Projects in the Digital Archiving Lab: Fall 2020

As we near the end of the semester and residential students prepare to head home, Special Collections & University Archives staff are looking back over the past few months, grateful to the entire UMW community that made this a successful fall, despite the immense challenges and obstacles we encountered.  In the Digital Archiving Lab (DAL), we faced limited capacity in the space, remote consultations and trainings, and remote work for DAL staff – just to name a few! While our staff and students are used to creative problem-solving due to the nature of working with technology, they went above and beyond to complete a variety of projects despite the obstacles.

Here are a few of the projects we’ve been working on this semester:

  • The Curriculum Proposals Collection is a new digital collection in Preservica. This project consisted of migrating data from the University Curriculum Committee Proposal Archive, built in WordPress, to our digital collection and preservation system. This new collection includes curriculum proposals reviewed by the University Curriculum Committee from October 2012 – January 2020. In addition to being full-text searchable, researchers can browse and search by submission date, approval date, college, department, and more!
Screenshot of the Curriculum Proposals Collection in UMW Archive's digital collection database.
The Curriculum Proposals Collection preserves and provides full-text access to over 1,000 proposals submitted from October 2012 – January 2020.
  • Of course, digitization was also an important part of the semester! While many traditional in-person events moved online, the Digital Archiving Lab supported the community by scanning and photographing items for virtual learning, events, and publications. For example, in August, DAL staff digitized 20 lithographs for the UMW Galleries digital exhibition: “American Still Life: The Wildlife Lithographs of Maryrose Wampler.” These lithographs were too large for a scanner, but our DSLR camera and tripod were perfect for the job!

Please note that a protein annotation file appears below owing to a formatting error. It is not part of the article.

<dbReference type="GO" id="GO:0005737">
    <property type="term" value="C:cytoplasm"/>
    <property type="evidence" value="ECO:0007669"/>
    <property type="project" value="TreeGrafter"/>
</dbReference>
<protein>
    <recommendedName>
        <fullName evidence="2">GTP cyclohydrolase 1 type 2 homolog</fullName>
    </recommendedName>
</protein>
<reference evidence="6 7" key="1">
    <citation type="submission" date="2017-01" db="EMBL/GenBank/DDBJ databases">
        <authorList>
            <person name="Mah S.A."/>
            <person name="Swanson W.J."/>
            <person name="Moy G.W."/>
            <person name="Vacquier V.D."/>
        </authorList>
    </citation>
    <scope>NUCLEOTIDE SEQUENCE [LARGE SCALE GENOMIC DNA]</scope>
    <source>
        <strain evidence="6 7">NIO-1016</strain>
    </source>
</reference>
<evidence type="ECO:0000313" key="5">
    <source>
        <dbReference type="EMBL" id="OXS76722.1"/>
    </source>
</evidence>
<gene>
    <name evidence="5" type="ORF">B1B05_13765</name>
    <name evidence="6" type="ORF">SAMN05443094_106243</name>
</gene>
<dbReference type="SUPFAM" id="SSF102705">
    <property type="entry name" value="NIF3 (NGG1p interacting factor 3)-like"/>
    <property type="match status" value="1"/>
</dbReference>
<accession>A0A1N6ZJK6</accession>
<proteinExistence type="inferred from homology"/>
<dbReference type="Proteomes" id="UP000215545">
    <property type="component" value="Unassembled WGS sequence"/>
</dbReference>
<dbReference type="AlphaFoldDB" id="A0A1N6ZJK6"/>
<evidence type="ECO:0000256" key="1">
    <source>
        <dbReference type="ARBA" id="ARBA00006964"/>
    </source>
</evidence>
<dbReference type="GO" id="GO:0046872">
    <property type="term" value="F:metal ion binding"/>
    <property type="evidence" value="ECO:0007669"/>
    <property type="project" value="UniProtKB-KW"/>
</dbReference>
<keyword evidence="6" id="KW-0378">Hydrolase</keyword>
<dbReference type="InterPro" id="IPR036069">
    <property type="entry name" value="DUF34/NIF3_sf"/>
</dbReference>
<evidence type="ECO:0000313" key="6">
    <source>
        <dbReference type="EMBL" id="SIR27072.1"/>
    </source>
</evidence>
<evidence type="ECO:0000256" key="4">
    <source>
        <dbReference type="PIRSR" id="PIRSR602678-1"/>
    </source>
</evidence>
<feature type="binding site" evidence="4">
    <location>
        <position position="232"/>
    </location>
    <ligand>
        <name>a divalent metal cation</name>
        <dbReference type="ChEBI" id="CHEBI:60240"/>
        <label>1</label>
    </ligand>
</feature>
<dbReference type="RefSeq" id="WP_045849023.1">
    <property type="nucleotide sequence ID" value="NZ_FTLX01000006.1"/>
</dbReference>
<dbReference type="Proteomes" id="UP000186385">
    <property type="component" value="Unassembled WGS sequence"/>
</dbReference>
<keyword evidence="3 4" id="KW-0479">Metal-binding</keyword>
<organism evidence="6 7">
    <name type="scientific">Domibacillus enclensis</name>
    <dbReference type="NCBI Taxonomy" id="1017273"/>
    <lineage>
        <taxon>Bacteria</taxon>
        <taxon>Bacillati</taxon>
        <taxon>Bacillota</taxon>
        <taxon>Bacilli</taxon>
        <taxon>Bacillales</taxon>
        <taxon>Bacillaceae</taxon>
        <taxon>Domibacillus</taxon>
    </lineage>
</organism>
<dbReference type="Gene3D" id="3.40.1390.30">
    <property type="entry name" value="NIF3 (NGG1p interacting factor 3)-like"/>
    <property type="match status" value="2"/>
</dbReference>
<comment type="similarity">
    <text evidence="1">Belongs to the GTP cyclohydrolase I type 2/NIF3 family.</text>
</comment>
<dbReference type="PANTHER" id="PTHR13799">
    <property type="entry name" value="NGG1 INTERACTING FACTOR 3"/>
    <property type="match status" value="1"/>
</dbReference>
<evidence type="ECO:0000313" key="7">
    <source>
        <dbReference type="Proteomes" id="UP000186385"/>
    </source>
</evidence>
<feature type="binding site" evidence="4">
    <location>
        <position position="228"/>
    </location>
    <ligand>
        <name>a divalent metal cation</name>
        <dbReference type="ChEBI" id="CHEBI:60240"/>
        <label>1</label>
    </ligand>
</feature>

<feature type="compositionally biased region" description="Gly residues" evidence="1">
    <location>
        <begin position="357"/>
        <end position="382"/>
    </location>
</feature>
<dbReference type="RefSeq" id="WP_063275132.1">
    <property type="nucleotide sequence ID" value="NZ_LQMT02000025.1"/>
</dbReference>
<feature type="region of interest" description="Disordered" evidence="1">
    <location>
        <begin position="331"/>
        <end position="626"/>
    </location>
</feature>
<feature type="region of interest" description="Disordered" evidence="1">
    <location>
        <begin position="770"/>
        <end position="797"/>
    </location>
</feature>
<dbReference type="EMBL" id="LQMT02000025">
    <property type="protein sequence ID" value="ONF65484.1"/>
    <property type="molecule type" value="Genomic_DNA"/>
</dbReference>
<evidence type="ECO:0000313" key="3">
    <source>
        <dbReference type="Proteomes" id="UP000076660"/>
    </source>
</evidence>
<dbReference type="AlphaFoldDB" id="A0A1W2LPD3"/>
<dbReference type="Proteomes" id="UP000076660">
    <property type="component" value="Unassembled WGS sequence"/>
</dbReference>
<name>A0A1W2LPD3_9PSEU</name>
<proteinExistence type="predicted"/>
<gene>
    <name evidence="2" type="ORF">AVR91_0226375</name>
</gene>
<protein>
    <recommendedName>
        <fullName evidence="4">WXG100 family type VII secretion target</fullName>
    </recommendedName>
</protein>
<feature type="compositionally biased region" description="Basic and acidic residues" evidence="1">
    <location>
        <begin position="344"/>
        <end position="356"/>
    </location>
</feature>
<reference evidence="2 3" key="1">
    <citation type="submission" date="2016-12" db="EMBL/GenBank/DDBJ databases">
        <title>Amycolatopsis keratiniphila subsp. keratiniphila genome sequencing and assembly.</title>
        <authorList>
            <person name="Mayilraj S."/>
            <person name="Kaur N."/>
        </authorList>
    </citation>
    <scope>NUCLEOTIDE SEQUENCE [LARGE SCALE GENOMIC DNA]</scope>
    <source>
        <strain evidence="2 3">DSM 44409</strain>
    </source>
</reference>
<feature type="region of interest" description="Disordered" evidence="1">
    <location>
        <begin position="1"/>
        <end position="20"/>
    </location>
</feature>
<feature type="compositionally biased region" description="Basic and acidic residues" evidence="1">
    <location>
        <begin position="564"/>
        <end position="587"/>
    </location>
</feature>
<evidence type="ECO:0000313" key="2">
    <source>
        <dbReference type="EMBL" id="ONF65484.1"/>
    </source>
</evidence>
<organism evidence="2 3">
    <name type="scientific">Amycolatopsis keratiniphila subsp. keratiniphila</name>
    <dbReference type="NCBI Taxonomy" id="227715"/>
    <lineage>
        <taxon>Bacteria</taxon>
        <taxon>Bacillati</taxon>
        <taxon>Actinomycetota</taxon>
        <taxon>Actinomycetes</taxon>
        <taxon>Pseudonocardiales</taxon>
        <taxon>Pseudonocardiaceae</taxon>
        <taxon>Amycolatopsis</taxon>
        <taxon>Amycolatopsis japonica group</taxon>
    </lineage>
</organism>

• As part of our ongoing Call to Contribute initiative, staff continued to collect and process items that document the impact of the COVID-19 pandemic on the UMW community. A large aspect of processing is making sure that the content we collect will be accessible to all of our users. For example, it’s important that we caption videos, create transcripts for audio files, and ensure that text documents are fully searchable. Our student staff in the Digital Archiving Lab have worked tirelessly to caption over 20 videos, as well as embed the captions into video files and create documentation to help others with the process. (Thank you, Claire and Francesca!) We are looking forward to sharing these resources with you via our digital collections soon!
  • DAL staff continues to partner with the University of Mary Washington Herbarium, led by Dr. April Wynn, to add high-resolution specimen images and metadata to Eagle Scholar. This semester, in collaboration with Herbarium (and Library!) student employee, Chase Monroe, over 1,400 images have been added to the collection, bringing the total to over 3,500 images! Many years of hard work have gone into this project, made possible by fantastic student volunteers and employees who scanned specimens, collected data, and organized spreadsheets!
Screenshot of the eight scanned herbarium specimens in the Herbarium Collection in Eagle Scholar.
Years of hard work from students, faculty, and staff have resulted in over 3,500 specimen images and metadata added to Eagle Scholar!

Special Collections & University Archives staff are appreciative of our student and staff colleagues who made these projects, and so many more, possible this year. The Digital Archiving Lab may have looked different, but despite the challenges, we found creative ways to build collaborations and projects that we are excited to share with our community. Thank you for a successful semester in the Digital Archiving Lab!

November 20, 2020